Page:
Now this is more like it. Closer in spirit to the Christie world view that I always get when I read her novels, this dark, depressing mystery benefits from stellar performances and a nasty tone that was a marked improvement over the jauntiness of the first entry in this boxed set. I know the temptation to make Miss Marple cute and cuddly and jaunty is irresistible (just look at my choice for the best version of her), but I've always found Christie's world quite inhospitable and quite terrifying, really, in showing the callous, murderous impulses that seem to throb beneath the most innocent circumstances. With Poirot, you always feel like that world is held at bay by the vain pomposity of the detective who views that world with scorn, but with fail, elderly Miss Marple, anything can happen in this cruel world. And I felt that to some extent in this excellent adaptation by Stewart Harcourt, with sensitive direction by Dave Moore. In the original short story (from the collection, The Thirteen Problems), Marple hears about the mystery second-hand from Clithering. Here, she's an active participant (who later recounts the story to Clithering, a neat reversal by Harcourt), and I must say that enjoyed McKenzie much more this time, where she employs a gravity to her demeanor that I hadn't seen in the first two adaptations here (her scene on the bus with the disturbed Eddie Seward, memorably played by Jason Durr, is beautifully staged, and quite delicately turned out by McKenzie). Sharon Small, however, grabs the lion's share of attention here as the disturbed Mary Pritchard, and she's nothing short of remarkable in a fearless, gutsy, loud, and ultimately touching performance that really anchored the episode. In this film, perhaps for the first time in one of these Agatha Christie Marple adaptations, I felt that tension Christie frequently referenced when one of her sleuths knew that someone was going to die, but that they were powerless to stop it until they could gather their wits about them and stop the deed. That comes through here quite well, and this somber, downbeat mystery seems the most in-line with what I take away from Christie. More episodes like this, and I could come to enjoy McKenzie in the role.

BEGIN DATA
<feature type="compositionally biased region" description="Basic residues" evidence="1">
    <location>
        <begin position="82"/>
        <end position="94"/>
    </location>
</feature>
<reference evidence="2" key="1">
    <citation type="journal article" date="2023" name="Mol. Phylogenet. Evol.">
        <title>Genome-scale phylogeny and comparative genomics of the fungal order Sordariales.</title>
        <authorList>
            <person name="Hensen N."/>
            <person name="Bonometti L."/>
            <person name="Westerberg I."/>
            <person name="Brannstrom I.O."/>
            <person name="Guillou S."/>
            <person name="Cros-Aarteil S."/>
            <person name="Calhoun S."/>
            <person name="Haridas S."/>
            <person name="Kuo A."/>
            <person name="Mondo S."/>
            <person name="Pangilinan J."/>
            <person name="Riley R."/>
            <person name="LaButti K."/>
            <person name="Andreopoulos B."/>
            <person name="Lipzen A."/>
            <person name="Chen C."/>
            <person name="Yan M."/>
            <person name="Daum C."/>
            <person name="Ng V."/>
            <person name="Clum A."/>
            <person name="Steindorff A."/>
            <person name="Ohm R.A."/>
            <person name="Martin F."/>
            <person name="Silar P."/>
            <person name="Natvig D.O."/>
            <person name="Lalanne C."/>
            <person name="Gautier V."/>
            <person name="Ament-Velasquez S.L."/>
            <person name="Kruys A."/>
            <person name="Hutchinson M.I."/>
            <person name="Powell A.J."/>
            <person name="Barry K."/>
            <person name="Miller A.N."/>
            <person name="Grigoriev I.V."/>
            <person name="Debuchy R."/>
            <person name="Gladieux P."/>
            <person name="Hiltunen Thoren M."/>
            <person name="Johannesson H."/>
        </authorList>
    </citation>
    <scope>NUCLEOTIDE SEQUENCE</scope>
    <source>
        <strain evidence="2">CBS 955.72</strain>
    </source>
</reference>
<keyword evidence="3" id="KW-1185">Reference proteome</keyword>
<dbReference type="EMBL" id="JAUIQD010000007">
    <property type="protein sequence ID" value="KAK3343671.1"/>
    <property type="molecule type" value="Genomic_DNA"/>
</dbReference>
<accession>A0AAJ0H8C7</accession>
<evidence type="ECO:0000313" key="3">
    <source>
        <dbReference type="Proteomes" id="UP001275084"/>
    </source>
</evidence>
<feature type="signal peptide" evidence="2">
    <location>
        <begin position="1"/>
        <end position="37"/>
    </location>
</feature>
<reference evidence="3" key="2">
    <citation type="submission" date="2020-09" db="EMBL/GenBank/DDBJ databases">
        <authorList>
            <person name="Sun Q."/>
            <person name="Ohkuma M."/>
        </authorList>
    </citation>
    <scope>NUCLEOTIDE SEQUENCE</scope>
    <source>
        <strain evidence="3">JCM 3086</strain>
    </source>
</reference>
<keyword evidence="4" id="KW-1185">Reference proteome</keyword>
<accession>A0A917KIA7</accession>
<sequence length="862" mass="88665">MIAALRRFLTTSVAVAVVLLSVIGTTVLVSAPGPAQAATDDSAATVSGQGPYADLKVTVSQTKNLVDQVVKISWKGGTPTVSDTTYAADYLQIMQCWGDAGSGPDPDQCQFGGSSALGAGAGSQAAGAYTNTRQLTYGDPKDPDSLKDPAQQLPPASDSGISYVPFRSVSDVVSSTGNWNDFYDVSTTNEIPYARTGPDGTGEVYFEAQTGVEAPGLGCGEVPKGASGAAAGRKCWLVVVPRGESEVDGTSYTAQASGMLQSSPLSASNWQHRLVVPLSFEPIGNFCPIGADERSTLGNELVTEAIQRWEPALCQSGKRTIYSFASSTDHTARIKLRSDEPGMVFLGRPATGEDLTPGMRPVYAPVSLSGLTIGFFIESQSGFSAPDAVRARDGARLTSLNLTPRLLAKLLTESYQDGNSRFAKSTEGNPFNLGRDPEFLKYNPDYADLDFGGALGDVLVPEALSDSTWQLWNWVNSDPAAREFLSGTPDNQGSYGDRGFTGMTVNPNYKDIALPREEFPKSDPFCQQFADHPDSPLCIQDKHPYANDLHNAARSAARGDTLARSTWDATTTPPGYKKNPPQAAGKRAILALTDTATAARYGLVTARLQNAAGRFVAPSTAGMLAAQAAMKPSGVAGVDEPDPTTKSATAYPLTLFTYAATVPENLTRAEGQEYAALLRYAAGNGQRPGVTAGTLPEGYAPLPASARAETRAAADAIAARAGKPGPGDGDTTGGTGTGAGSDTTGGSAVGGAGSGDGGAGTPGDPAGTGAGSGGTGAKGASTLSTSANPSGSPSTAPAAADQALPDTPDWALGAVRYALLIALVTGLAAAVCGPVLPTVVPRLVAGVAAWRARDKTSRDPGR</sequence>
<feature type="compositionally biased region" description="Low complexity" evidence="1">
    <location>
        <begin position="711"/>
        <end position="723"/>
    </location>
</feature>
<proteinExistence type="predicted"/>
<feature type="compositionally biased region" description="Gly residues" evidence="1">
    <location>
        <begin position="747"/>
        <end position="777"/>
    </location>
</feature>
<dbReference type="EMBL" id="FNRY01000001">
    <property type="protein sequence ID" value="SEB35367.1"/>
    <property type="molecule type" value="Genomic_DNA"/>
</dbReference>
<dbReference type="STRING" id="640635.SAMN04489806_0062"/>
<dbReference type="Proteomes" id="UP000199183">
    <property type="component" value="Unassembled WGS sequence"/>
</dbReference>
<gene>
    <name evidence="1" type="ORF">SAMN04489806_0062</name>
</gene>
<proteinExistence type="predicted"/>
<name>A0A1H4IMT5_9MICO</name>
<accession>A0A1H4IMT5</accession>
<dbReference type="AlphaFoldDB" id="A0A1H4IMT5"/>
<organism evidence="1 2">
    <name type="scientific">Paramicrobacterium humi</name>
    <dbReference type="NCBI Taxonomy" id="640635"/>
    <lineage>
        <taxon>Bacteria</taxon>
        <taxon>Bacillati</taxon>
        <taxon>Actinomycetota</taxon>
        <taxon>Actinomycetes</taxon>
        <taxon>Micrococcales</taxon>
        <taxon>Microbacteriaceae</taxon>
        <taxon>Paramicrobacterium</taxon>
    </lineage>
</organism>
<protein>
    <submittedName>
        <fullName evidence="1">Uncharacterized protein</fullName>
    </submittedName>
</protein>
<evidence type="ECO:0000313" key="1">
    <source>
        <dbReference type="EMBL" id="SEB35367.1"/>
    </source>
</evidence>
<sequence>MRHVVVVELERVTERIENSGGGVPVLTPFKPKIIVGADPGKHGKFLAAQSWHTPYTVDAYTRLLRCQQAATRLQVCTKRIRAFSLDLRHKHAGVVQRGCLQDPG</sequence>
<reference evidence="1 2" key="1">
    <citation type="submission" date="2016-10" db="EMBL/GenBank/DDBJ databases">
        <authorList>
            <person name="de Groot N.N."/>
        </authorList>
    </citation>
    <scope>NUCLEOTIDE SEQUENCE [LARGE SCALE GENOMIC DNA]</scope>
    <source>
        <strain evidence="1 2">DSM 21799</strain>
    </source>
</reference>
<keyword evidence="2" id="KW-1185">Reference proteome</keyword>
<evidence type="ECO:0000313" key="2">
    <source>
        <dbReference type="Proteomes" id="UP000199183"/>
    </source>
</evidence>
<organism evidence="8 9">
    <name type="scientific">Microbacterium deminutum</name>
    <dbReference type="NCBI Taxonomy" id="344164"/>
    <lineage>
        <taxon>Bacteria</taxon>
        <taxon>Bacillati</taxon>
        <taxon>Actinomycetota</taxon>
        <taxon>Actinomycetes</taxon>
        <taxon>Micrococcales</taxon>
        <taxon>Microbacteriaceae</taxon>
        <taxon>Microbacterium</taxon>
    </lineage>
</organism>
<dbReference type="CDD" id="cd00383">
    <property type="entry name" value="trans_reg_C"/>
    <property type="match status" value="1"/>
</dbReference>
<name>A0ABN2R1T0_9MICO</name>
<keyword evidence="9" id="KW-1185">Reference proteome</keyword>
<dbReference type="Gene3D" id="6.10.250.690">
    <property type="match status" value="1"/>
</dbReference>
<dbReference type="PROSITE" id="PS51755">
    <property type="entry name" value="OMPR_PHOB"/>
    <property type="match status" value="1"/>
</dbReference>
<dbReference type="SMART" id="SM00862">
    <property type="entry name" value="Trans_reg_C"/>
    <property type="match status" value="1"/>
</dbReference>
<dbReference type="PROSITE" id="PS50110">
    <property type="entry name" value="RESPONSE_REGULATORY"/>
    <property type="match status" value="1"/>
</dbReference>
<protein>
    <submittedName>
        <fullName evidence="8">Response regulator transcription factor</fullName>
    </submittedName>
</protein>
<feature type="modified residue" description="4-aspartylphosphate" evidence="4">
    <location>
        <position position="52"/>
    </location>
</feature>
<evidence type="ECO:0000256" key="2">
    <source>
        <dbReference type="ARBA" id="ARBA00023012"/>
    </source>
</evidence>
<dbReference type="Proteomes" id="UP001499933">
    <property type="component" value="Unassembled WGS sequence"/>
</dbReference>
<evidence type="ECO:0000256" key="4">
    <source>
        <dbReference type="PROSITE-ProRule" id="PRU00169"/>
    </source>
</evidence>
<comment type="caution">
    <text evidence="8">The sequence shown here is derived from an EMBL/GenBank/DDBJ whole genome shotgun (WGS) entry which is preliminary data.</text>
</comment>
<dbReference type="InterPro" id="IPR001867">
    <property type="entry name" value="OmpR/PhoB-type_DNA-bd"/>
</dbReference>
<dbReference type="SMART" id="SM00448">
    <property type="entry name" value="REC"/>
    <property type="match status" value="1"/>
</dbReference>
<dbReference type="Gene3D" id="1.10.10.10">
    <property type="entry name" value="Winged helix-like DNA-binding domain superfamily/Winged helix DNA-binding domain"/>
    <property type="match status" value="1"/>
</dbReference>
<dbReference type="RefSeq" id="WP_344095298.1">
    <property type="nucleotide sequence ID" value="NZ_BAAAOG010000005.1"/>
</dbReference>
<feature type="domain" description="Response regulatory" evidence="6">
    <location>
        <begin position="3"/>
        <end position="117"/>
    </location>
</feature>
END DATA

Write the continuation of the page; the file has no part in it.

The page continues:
As with all of these Agatha Christie Marple movies, production values are king, and these anamorphically enhanced, 1.78:1 widescreen transfers look beautiful, with correctly valued skin tones, relatively solid blacks, a sharpish image (that is not soft by any transfer problems, but by design in the cinematography), and no compression issues. Good show.
The Dolby Digital English 2.0 stereo audio tracks are quite evocative, with subtle separation effects, no hiss, and clean dialogue. English subtitles are included for the main features.